Inside Out

I took a 20 minute survey today from the Maine State division of Health and Human Services, designed to measure what the health of Mainers is like.   They asked about almost every possible sort of illness or condition, and the only reason it took 20 minutes is that my answers were mostly quick and easy.  I’m healthy, have had no major illnesses or injuries, and probably the only “bad” answer I gave was that I often don’t wear sun screen when outside in the summer sun.

There was a mental health portion of the survey, asking questions about how satisfied you are with your life, have you felt depressed in the last thirty days, felt down, out of control, anxious, etc.  Again, my answers were quick: very satsified, and no I haven’t felt depressed, stressed, anxious, or anything.   I wondered how common those answers are.  Are most people really happy with their lives, or am I just one of the lucky ones?   What would life be like if I had all those problems they asked about, even for a portion of the time?  What would it be like to feel depressed, or like life was too much?   How many people live that way?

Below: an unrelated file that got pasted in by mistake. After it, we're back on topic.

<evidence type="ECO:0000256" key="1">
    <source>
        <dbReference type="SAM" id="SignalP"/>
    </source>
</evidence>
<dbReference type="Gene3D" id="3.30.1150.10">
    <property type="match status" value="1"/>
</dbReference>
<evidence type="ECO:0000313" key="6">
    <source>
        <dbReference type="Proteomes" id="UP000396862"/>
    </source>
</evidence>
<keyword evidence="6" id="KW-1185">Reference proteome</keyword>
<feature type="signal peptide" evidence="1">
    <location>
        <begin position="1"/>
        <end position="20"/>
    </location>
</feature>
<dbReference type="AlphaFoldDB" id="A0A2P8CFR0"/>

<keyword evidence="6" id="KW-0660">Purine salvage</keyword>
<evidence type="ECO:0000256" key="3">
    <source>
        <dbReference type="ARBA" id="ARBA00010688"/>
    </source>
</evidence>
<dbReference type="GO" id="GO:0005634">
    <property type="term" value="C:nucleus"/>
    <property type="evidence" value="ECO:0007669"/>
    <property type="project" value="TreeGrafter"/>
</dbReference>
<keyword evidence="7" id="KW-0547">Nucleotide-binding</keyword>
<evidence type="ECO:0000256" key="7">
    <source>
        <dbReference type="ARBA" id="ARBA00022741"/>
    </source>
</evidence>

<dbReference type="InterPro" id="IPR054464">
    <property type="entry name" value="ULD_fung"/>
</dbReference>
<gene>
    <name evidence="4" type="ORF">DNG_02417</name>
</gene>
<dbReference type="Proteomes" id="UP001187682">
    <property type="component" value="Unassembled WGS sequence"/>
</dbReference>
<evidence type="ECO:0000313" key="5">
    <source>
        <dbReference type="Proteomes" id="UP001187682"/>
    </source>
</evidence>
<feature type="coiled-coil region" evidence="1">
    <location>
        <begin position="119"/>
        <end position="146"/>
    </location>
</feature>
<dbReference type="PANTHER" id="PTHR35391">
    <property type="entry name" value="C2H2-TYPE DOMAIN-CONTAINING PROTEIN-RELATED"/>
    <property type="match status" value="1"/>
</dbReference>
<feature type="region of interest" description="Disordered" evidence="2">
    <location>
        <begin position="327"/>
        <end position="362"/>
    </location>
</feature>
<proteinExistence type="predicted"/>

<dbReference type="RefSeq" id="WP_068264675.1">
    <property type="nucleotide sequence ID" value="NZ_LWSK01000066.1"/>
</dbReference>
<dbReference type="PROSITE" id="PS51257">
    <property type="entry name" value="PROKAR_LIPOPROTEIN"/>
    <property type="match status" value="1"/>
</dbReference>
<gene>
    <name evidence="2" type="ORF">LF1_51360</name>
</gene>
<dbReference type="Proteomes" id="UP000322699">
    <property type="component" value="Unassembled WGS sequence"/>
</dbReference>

I can identify at least a bit with anxiety.  Back in 1993 when I was running seven miles a day, I had a TIA, which mimics stroke symptoms.   One side of my body became paralyzed, and I couldn’t talk.   It lasted only about an hour or so, and I was completely aware and alert during the whole time.  I still remember everyone in the computer lab at the University of Minnesota scurrying about, calling the hospital to send an ambulance.   I recall Dr. John Sullivan getting angry as he watched the ambulance not be able to figure out how to approach the Social Science tower (we were on the 12th floor), and then when they arrived I recall a warm feeling as I laid down (I had been sitting) — I felt I was starting to get some movement back.   When leaving the department AA was there and looked at me.  I tried to acknowledge her but all that came out of my mouth was an ugly grunt.   The look of horror and sadness on her face touched me — wow, these people are concerned about me!